It is possible too, dear friend, that you have been looking for salvation in the mere belief of a certain creed. You have thought that if you could discover pure orthodoxy, and could then consign your soul into its mould, you would be a saved man; and you have consequently believed unreservedly, as far as you have been have been able to do so, the set of truths which have been handed to you by the tradition of your ancestors. It may be that your creed is Calvinistic, it is possible that it is Arminian, it may be Protestant, it may be Romish, it may be truth, it may be a lie; but, believe me, solid peace with God is not to be found through the mere reception of any creed, however true or scriptural. Mere head-notion is not the road to heaven. “Ye must be born again,” means a great deal more than that you must believe certain dogmas. It is of the utmost possible importance, I grant you, that you should search the Scriptures, for in them you think you have eternal life; but recollect how our Lord upbraided the Pharisees. As the passage may be read, he told them that they searched the Scriptures, but he added, “Ye will not come unto me that ye might have life.” Ye stop short at the Scriptures, and therefore short of eternal life. The study of these, good as it is, cannot save you; you must press beyond this — you must come to the living, personal Christ, once crucified, but now living to plead at the right hand of God, or else your acceptance of the soundest creed cannot avail for the salvation of your soul. You may be misled in some other manner which I have not time to mention; some other mistaken way of seeking peace may have beguiled you, and if so, I pray God you may see the mistake and understand that there is but one door to salvation, and that is Christ; there is one way, and that is Christ; one truth, and that is Christ; one life, and that is Christ. Salvation lies in Jesus only; it lies not in you, in your doings, or your feelings, or your knowings, or your resolvings. In him all life and light for the sons of men are stored up by the mercy of God the Father. It may be one reason why you have not found the light because you have sought it in the wrong place.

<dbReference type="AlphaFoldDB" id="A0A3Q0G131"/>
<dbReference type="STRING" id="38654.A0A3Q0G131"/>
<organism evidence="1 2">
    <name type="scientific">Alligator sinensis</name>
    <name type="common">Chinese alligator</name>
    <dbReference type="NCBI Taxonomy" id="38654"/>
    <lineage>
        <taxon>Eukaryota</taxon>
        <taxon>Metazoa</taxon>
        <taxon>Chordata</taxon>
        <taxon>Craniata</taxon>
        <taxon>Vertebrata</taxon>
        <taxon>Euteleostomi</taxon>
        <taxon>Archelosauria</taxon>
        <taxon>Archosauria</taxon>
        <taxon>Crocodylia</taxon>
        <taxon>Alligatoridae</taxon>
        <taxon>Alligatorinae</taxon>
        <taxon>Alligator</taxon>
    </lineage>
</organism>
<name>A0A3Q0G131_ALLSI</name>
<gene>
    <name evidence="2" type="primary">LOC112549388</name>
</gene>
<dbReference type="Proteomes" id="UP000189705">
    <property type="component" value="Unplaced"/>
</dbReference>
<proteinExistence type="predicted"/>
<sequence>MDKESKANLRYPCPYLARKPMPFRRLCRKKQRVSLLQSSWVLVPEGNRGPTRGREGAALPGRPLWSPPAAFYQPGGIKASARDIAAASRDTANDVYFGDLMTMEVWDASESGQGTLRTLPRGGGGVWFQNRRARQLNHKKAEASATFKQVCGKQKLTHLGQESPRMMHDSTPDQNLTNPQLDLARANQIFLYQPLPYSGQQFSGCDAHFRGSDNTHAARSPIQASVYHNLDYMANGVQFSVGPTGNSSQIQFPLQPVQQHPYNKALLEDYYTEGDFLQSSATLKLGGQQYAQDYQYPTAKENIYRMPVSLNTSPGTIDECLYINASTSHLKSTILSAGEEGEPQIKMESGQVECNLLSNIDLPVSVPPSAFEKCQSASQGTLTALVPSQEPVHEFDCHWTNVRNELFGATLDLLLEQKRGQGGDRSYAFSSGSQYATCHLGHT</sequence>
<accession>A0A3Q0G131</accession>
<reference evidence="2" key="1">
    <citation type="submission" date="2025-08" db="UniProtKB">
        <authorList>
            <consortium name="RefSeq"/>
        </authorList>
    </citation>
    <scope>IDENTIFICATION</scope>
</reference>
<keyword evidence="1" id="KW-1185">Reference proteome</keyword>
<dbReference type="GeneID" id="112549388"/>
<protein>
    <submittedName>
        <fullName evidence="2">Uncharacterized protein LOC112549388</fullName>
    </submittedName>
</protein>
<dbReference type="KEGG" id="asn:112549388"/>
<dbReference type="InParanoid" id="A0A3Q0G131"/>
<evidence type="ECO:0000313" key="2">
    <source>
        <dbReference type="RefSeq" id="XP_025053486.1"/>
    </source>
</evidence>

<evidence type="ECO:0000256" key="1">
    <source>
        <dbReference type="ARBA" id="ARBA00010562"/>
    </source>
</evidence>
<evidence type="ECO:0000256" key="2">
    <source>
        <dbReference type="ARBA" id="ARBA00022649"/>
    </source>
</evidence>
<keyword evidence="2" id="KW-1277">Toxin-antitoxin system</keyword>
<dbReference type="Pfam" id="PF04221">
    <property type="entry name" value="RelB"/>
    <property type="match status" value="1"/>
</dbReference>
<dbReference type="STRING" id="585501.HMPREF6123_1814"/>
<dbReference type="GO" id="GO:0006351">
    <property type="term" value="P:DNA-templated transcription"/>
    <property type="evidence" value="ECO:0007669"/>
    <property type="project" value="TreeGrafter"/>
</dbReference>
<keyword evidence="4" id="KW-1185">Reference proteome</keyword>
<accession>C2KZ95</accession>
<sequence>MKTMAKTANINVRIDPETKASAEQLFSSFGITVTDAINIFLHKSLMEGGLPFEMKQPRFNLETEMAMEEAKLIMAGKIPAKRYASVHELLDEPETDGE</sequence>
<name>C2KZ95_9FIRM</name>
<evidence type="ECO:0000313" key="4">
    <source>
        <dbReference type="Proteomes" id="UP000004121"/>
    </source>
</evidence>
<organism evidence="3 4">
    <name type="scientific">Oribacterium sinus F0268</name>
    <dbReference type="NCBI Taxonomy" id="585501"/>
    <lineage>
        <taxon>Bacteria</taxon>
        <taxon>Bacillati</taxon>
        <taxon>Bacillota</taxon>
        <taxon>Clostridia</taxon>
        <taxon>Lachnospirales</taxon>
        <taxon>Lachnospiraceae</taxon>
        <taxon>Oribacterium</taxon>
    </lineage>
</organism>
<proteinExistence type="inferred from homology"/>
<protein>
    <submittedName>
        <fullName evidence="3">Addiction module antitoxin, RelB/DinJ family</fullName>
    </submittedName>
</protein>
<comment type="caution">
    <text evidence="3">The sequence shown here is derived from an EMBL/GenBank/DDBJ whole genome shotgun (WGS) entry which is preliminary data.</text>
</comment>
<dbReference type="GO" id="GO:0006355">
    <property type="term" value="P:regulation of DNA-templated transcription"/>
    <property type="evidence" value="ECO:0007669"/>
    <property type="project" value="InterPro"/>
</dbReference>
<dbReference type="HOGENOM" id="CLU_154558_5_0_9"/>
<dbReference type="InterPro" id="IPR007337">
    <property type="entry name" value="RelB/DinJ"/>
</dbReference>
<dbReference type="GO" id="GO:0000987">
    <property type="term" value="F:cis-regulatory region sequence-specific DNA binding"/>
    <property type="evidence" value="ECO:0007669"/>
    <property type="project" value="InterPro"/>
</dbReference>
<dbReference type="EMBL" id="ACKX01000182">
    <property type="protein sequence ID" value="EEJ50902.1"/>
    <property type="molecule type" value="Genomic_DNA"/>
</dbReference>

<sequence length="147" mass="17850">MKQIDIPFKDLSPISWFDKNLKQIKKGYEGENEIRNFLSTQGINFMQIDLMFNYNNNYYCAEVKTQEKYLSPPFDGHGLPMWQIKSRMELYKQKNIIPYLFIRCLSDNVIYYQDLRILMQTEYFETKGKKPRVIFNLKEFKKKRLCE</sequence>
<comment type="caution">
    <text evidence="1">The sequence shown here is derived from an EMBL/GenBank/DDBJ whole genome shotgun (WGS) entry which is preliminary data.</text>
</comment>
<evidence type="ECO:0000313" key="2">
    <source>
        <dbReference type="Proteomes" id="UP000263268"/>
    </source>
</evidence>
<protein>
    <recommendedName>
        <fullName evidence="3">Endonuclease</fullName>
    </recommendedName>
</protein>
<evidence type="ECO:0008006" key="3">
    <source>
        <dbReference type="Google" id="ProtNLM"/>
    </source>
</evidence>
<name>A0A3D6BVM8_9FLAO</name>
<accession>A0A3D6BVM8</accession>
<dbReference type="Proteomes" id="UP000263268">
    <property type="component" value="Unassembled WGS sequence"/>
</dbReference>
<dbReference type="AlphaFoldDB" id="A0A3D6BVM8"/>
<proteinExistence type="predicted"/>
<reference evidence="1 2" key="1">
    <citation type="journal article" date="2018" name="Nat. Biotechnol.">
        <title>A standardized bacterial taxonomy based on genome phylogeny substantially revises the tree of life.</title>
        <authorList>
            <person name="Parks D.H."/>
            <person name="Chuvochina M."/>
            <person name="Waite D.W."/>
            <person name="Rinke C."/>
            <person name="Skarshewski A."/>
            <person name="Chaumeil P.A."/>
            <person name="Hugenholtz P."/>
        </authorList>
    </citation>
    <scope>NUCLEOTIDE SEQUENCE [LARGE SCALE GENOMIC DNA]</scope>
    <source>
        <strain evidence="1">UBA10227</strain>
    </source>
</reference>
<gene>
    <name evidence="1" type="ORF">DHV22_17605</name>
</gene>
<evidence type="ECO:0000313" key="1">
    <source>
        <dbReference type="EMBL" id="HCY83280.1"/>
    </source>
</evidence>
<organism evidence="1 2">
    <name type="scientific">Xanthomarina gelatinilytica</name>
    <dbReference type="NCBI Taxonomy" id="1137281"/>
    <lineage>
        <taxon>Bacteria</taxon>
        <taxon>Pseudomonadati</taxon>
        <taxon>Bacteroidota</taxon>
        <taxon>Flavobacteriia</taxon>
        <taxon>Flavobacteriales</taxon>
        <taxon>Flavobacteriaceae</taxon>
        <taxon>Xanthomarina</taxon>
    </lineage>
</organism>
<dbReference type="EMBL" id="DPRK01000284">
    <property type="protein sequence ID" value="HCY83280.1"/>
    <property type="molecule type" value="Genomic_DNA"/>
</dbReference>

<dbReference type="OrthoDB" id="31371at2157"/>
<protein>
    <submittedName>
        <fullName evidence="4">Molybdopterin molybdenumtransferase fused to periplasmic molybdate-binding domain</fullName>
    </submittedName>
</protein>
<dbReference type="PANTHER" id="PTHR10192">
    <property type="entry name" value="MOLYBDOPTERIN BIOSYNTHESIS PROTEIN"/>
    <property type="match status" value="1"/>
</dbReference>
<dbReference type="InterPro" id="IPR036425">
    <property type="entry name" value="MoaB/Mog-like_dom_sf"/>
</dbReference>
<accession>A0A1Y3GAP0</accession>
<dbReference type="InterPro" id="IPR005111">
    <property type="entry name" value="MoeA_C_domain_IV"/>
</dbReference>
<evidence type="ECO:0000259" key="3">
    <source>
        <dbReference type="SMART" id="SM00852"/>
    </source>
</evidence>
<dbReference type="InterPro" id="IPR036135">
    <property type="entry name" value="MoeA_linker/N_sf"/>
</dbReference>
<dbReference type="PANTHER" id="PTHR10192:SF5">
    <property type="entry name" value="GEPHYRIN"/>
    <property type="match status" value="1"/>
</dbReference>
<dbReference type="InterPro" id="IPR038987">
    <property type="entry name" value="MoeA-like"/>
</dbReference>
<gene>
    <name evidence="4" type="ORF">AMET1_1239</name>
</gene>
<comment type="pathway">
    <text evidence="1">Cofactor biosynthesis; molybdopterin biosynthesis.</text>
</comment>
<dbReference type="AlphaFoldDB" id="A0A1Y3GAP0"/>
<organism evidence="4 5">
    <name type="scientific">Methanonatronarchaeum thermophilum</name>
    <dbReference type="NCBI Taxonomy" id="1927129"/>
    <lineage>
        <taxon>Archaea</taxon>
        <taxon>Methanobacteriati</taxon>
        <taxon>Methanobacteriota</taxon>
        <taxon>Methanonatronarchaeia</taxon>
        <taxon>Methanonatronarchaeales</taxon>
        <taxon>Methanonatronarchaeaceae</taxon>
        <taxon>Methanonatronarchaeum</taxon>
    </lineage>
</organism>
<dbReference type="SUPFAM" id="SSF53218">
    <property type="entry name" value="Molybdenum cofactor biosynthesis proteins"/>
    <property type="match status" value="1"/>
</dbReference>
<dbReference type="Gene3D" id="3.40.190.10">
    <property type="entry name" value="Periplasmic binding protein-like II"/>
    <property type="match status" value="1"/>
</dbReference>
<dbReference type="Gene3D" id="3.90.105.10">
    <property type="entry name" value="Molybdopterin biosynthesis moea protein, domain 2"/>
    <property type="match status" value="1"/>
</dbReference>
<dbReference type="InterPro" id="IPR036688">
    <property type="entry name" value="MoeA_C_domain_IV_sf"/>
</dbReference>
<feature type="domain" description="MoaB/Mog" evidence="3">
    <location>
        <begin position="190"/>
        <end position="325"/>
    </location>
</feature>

Again, it is possible that you may have sought it in the wrong spirit. My dear friend, when we ask for pardon, reconciliation, salvation, we must remember to whom we speak, and who we are who ask the favour. Some appear to deal with God as if he were bound to give salvation; as if salvation indeed were the inevitable result of a round of performances, or the deserved reward of a certain amount of virtue. They refuse to see that salvation is a pure gift of God, not of works, not the result of merit, but of free favour only; not of man, neither by man, but of the Lord alone. Though the Lord has placed it on record in his word, in the plainest language, that “it is not of him that willeth, nor of him that runneth, but of God that showeth mercy,” yet the most of men in their hearts imagine that everlastiug life is tied to duties and earned by service. Dear friend, thou must come down from such vainglorious notions; thou must sue out thy pardon, as our law courts put it, in forma pauperis; thou must come before God as a humble petitioner, pleading the promises of mercy, abhorring all idea of merit, confessing that if the Lord condemn thee he has a right to do it, and that if he save thee, it will be an act of pure, gratuitous mercy, a deed of sovereign grace. Oh! but too many of you seekers hold your heads too high; to enter the lowly gate of light you must stoop. On the bended knee is the penitent’s true place. “God be merciful to me, a sinner,” is the penitent’s true prayer. Why, man, if God should damn thee, thou couldst never complain of injustice, for thou hast deserved it a thousand times; and if those prayers of thine were never answered, if no mercy ever came, thou couldst not accuse the Lord, for thou hast no right to be heard. He could righteously withhold an answer of peace if so he willed to do. Confess that you are an undeserving, ill-deserving, hell-deserving sinner, and begin to pray as you have never before prayed. Cry out of the depths of self-abasement if you would be heard. Come as a beggar, not as a creditor. Come to crave, not to demand. Use only this argument, “Lord, hear me, for thou art gracious, and Jesus died; I cry to thee as a condemned criminal who seeks pardon. Deliver me from going down into the pit, that I may praise thy name.” This, I fear, may have been a great source of mischief with many of you, this harbouring of a proud spirit; and, if it hath been so, amend it, I beseech you, and go now with humble and contrite hearts, in lowliness and brokenness of spirit, unto your Father whom you have offended, for he will surely accept you as his children.